WARTS

Plantar warts arise from direct contact with a strain of human papilloma virus (HPV). 

You may recognize HPV as the virus commonly associated with cervical cancer and genital warts. However, there are more than 100 types of HPV, some of which can cause plantar warts.

Once a plantar wart has developed, it can spread in several ways. Untreated plantar warts can spread on their own into wart clusters or grow to an inch (2.54 centimeters) or more in circumference. A person with plantar warts also can spread them to other areas of the foot by scratching or touching the wart. In addition, contact with any skin or blood shed from the wart may cause other warts to develop.

Plantar Wart Removal Surgery

If every other treatment fails and you’re still troubled by painful plantar warts, surgery is needed. With surgery, there’s always a chance for scarring, which is why it’s a last resort for removing plantar warts.

What to expect

The specialist will clean the area, inject a numbing medication, cut out the wart then close the wound. The whole session takes about 15-30 minutes.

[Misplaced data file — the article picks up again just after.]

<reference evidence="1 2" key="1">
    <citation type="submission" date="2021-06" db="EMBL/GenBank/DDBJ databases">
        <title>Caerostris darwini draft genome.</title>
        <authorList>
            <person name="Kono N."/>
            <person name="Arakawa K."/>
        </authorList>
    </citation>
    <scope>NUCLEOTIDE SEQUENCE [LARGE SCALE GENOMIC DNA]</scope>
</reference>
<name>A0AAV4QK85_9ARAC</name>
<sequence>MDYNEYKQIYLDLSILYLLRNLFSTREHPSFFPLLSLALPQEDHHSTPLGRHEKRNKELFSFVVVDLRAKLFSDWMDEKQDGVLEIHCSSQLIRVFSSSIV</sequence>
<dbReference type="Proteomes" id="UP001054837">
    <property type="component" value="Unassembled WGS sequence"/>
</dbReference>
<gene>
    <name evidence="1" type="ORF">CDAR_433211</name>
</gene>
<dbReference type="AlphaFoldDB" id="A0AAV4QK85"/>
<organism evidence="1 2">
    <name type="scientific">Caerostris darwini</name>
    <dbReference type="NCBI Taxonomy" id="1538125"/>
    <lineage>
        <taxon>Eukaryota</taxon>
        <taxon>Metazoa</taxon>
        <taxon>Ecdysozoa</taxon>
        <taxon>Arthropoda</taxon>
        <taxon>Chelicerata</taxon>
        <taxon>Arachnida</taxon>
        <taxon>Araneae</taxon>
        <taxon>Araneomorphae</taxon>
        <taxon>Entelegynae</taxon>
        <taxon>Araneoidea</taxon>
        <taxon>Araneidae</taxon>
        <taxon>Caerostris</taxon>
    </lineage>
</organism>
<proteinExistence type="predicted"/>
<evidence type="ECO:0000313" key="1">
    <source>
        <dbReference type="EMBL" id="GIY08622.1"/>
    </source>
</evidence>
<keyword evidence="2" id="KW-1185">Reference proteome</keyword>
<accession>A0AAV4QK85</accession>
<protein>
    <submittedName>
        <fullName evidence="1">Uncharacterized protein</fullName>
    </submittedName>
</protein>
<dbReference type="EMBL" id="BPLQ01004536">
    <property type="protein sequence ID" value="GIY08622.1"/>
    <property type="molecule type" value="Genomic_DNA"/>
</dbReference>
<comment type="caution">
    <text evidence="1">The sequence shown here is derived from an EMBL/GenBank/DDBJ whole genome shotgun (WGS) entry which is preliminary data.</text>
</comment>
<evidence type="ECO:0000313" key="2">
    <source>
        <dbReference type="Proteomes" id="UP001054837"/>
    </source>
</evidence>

Is wart excision painful?

The procedure itself is painless because of the numbing medication, but the site will feel tender for a couple of weeks. You may need pain medications after your session.

Downtime

Recovery from wart excision depends on the lesion’s size, shape and location. You may be advised to avoid strenuous activities for 2-4 weeks to avoid trauma to the site. You may use crutches to relieve the pressure from plantar excisions.

Aftercare

The specialist will advise you about proper wound care. Call your health practitioner  if you experience severe pain, bleeding, and fever, or if the site develops signs of infection.

Typically warts need only one session of excision surgery.

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